When state Rep. Diego Hernandez heard a rumor in May 2017 accusing him of keeping a list ranking women lobbyists at the Oregon Capitol by attractiveness, he asked legislative attorneys to investigate.
After interviewing 21 staffers and others, legislative attorneys found no evidence that such a list ever existed, according to a Sept. 15, 2017, letter from Deputy Legislative Counsel Jessica Santiago.
Yet the unsubstantiated claim was included in a bombshell report issued Jan. 3 by the Oregon Bureau of Labor and Industries accusing legislative leaders of ignoring prevalent sexual harassment at the Capitol. The report resulted from a complaint that Labor Commissioner Brad Avakian filed with his own agency on behalf of legislative staffers and interns who said they were the victims of sexual harassment.
"As a victim of harassment in my freshman year in the Legislature, I feel thrown under the bus by Brad Avakian," Hernandez said in a phone interview Friday, Jan. 4.
But several who had firsthand knowledge of the allegations or were mentioned in the report, including Hernandez, said they were not interviewed by BOLI investigators.
When the rumor surfaced, Hernandez was serving his first term in the Oregon House representing parts of East Portland. Hernandez suspected at the time that the rumor was invented by his political foes, including one legislator, to silence his impassioned floor speeches on immigrant rights and to undermine his effectiveness as a lawmaker. He said the Labor Bureau published "gossip and hearsay" that was picked up in press reports and played "right into the hands of those who sought to target and harass me."
"It is remarkable that BOLI, an agency charged with protecting the civil rights of Oregonians, would further a racially-motivated, defamatory smear about me," Hernandez wrote in an email to Oregon Capital Bureau. "It also defies logic that in the course of the investigation conducted that they never asked to speak with me about my experiences — which have included racism, bullying, threats and harassment by those who started and fueled the smear to silence me after my strong stances on civil and immigrant rights."
Avakian did not respond to a call Friday, Jan. 4, from the Oregon Capital Bureau seeking comment. His spokeswoman, Christine Lewis, said the agency doesn't comment on an open investigation. Friday was Avakian's last day in office. Val Hoyle was scheduled to be sworn in as the new labor commissioner Monday. She has declined to comment on how she plans to proceed with the report.
Hernandez is mentioned three times in the 52-page report, but none of the sources cited are firsthand. In one instance, the report said that state Sen. Sara Gelser told investigators that she heard there was "an altercation" over the purported list. The dispute was between a lobbyist, the lobbyist's husband and Hernandez at a party celebrating the last day of the legislative session.
The report stated that the lobbyist and her husband "did not feel like the interaction in itself was appropriate" and reported it to Lore Christopher, human resources director at the Legislature.
"This is what I've heard from members of the lobby about this — that they then went to meet with Lore Christopher to do a complaint and went to the speaker's office, but that Lore Christopher told them that it wouldn't go anywhere because he was an up-and-coming person that was going to have a lot of power," Gelser said, according to the state report.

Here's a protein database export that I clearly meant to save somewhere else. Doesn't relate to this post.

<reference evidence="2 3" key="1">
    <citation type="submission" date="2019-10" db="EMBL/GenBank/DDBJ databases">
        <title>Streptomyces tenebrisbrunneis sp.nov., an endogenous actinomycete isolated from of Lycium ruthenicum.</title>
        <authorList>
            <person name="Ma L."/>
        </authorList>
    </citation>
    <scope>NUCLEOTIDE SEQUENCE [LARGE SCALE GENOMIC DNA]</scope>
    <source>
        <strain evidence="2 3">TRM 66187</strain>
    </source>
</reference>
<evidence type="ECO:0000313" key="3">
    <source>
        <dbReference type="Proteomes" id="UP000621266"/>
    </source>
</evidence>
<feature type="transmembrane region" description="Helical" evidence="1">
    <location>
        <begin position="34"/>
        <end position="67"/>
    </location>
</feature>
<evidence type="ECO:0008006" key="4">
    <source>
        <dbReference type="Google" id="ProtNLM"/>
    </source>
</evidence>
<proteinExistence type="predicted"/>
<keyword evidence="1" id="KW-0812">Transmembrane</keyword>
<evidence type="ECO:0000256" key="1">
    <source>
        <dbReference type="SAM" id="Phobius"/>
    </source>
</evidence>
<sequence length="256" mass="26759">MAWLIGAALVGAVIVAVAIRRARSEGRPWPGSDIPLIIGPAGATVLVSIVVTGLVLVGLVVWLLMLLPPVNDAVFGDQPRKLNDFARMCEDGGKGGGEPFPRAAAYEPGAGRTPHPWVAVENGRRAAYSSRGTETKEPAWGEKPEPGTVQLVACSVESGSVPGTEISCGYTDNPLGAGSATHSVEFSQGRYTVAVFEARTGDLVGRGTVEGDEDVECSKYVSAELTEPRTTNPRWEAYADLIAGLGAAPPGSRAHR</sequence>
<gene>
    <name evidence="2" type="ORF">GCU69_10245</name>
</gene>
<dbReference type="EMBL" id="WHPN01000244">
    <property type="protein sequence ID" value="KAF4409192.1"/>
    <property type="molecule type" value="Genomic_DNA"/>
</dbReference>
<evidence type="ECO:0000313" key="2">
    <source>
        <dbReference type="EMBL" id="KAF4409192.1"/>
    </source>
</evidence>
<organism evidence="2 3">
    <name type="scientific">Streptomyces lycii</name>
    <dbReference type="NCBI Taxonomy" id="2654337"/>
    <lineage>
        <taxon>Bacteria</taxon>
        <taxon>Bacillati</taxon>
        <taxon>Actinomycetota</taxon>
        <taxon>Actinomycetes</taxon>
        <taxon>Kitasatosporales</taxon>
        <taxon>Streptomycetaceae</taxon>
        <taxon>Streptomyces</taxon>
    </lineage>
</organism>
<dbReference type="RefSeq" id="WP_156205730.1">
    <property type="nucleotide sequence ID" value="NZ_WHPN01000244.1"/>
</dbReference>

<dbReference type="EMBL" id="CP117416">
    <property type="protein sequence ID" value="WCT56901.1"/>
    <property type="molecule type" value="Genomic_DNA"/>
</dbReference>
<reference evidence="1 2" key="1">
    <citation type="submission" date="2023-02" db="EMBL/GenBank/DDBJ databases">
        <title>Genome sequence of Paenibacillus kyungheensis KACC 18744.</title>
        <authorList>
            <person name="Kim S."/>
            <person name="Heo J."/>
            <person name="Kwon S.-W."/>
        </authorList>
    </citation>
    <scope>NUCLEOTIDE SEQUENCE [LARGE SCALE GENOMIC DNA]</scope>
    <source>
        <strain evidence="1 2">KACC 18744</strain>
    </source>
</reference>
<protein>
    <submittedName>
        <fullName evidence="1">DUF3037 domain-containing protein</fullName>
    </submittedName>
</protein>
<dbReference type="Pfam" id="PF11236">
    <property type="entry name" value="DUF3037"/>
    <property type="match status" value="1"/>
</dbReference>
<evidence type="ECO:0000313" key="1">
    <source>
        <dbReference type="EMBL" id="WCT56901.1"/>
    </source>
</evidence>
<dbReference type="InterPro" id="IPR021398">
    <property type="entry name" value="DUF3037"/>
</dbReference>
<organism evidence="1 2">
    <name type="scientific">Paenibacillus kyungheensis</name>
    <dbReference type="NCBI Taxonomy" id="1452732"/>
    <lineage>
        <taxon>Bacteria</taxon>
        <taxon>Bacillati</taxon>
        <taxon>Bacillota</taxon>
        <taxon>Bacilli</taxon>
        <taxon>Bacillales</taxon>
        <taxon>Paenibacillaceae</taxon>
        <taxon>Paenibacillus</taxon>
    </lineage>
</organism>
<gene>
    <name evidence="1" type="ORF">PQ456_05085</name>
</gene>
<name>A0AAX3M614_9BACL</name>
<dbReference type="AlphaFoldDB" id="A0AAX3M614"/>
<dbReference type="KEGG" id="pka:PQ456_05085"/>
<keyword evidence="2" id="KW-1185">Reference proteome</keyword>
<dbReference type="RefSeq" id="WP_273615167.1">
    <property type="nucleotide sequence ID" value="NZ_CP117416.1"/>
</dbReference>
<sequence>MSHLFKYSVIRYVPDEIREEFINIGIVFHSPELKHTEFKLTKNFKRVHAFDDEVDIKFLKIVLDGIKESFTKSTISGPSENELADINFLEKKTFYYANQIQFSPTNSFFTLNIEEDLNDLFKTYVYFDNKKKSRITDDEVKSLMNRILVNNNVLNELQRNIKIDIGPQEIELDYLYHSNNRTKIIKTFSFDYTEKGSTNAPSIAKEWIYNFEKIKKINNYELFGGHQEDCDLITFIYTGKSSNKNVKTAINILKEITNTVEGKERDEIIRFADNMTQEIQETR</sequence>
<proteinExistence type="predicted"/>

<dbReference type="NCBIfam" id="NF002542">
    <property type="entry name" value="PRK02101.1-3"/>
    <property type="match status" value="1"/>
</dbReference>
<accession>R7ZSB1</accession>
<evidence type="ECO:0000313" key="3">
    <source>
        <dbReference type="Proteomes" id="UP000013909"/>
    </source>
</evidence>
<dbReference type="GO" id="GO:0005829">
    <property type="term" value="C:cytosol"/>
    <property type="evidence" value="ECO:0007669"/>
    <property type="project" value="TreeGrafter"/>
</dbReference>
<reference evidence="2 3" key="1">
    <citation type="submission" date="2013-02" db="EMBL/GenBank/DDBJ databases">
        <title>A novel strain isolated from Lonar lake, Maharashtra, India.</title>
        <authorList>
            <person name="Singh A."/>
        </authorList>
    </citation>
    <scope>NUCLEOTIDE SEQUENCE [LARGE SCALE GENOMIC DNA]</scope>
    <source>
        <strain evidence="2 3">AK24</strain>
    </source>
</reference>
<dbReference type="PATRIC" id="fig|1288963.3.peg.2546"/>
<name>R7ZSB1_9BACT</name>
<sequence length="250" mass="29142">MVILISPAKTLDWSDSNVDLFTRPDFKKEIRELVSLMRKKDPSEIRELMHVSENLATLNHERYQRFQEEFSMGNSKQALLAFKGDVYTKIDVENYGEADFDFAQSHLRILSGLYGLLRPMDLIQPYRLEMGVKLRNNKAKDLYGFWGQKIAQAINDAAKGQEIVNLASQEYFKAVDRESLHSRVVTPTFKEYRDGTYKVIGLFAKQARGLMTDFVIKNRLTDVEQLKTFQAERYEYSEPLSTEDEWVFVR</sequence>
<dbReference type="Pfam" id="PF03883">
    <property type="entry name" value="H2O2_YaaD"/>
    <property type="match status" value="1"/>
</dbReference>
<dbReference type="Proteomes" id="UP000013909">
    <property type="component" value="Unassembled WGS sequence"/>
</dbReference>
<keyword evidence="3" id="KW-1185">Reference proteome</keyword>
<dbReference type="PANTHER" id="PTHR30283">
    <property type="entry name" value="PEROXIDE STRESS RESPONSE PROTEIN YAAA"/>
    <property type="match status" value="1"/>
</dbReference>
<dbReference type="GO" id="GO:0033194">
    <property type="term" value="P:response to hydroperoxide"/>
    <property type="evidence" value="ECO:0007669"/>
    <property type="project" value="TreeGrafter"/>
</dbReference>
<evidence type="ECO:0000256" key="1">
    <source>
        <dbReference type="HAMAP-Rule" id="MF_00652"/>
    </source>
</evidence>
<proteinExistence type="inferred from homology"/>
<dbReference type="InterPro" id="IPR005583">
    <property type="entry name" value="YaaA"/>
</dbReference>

Investigators didn't specify what the couple reported to Christopher and make no mention of interviewing the couple.
The report said investigators questioned Legislative Counsel Dexter Johnson's characterization of the Hernandez rumor as false. Asked how Johnson distinguished between a claim being false versus unsubstantiated, Johnson replied he uses "the terms in conversation as synonyms," according to the report.
The final mention of Hernandez in the report is when Santiago, another legislative attorney, confirmed that Hernandez requested "'a fact-finding inquiry to determine whether or not the rumors were true or to find out also who may have been the source of the rumor.'"
Legislative attorneys' probe into the validity of the rumor included interviews of 21 lobbyists, legislative staffers and lawmakers and found no evidence of the existence of such a list. They also sought to interview two additional people, according to a Sept. 15, 2017, letter to Hernandez from Santiago that he made public. One issued a statement through her attorney — that provided no evidence of a list; the other refused to participate in the investigation, the letter states.
"We did find ample evidence that individuals had engaged in spreading the rumor that such a list existed, but none of those engaged in rumormongering ever had personal knowledge or evidence of such a list," Santiago wrote.
"Several interviewees stated that they assumed the rumor was baseless because it seemed to be completely out of character with that they knew of your values and integrity," according to the letter.
Hernandez said it's important to believe victims of harassment, whether racial or other forms of hate. "There is a lot of work that remains to be done to ensure that the Oregon Capitol is a safe and healthy environment for everyone," he wrote in a statement. "We must end this culture of harassment and be proactive and swift in our efforts to rid the Capitol of this toxic working environment."
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